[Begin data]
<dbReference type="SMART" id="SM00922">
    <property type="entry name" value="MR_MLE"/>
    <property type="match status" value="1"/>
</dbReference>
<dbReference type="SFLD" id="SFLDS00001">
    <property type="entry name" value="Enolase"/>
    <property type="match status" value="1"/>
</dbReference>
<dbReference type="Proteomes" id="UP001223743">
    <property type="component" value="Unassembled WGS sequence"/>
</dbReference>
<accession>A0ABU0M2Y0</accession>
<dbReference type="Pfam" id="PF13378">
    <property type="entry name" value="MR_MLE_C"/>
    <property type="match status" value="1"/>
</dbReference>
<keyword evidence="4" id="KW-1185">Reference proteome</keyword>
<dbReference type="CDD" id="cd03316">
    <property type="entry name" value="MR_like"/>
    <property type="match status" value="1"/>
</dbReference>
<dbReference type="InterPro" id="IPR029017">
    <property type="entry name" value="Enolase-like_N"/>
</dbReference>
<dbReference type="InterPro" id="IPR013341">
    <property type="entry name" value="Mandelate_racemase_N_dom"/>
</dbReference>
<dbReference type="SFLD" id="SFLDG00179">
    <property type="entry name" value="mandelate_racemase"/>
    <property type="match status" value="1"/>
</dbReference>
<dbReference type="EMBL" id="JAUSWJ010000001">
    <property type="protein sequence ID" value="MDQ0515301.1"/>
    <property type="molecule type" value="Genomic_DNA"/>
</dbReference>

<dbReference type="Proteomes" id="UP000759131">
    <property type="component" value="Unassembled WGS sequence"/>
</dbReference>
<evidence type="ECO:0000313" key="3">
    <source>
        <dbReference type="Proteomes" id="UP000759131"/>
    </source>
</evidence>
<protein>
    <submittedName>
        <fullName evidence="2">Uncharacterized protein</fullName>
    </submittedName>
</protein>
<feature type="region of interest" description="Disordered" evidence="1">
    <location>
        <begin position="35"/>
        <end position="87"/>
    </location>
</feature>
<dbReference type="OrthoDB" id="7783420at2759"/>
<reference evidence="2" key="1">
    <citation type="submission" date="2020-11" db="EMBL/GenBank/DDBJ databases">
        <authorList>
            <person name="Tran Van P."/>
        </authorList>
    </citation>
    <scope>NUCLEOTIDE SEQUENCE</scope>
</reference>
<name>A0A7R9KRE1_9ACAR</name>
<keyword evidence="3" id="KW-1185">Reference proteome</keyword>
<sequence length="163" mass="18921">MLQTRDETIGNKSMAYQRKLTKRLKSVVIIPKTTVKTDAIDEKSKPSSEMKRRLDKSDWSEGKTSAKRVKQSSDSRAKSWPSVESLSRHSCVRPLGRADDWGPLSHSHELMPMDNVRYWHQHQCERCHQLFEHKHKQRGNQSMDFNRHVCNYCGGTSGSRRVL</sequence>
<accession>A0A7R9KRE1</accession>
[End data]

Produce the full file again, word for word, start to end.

<dbReference type="SMART" id="SM00922">
    <property type="entry name" value="MR_MLE"/>
    <property type="match status" value="1"/>
</dbReference>
<dbReference type="SFLD" id="SFLDS00001">
    <property type="entry name" value="Enolase"/>
    <property type="match status" value="1"/>
</dbReference>
<dbReference type="Proteomes" id="UP001223743">
    <property type="component" value="Unassembled WGS sequence"/>
</dbReference>
<accession>A0ABU0M2Y0</accession>
<dbReference type="Pfam" id="PF13378">
    <property type="entry name" value="MR_MLE_C"/>
    <property type="match status" value="1"/>
</dbReference>
<keyword evidence="4" id="KW-1185">Reference proteome</keyword>
<dbReference type="CDD" id="cd03316">
    <property type="entry name" value="MR_like"/>
    <property type="match status" value="1"/>
</dbReference>
<dbReference type="InterPro" id="IPR029017">
    <property type="entry name" value="Enolase-like_N"/>
</dbReference>
<dbReference type="InterPro" id="IPR013341">
    <property type="entry name" value="Mandelate_racemase_N_dom"/>
</dbReference>
<dbReference type="SFLD" id="SFLDG00179">
    <property type="entry name" value="mandelate_racemase"/>
    <property type="match status" value="1"/>
</dbReference>
<dbReference type="EMBL" id="JAUSWJ010000001">
    <property type="protein sequence ID" value="MDQ0515301.1"/>
    <property type="molecule type" value="Genomic_DNA"/>
</dbReference>

<dbReference type="Proteomes" id="UP000759131">
    <property type="component" value="Unassembled WGS sequence"/>
</dbReference>
<evidence type="ECO:0000313" key="3">
    <source>
        <dbReference type="Proteomes" id="UP000759131"/>
    </source>
</evidence>
<protein>
    <submittedName>
        <fullName evidence="2">Uncharacterized protein</fullName>
    </submittedName>
</protein>
<feature type="region of interest" description="Disordered" evidence="1">
    <location>
        <begin position="35"/>
        <end position="87"/>
    </location>
</feature>
<dbReference type="OrthoDB" id="7783420at2759"/>
<reference evidence="2" key="1">
    <citation type="submission" date="2020-11" db="EMBL/GenBank/DDBJ databases">
        <authorList>
            <person name="Tran Van P."/>
        </authorList>
    </citation>
    <scope>NUCLEOTIDE SEQUENCE</scope>
</reference>
<name>A0A7R9KRE1_9ACAR</name>
<keyword evidence="3" id="KW-1185">Reference proteome</keyword>
<sequence length="163" mass="18921">MLQTRDETIGNKSMAYQRKLTKRLKSVVIIPKTTVKTDAIDEKSKPSSEMKRRLDKSDWSEGKTSAKRVKQSSDSRAKSWPSVESLSRHSCVRPLGRADDWGPLSHSHELMPMDNVRYWHQHQCERCHQLFEHKHKQRGNQSMDFNRHVCNYCGGTSGSRRVL</sequence>
<accession>A0A7R9KRE1</accession>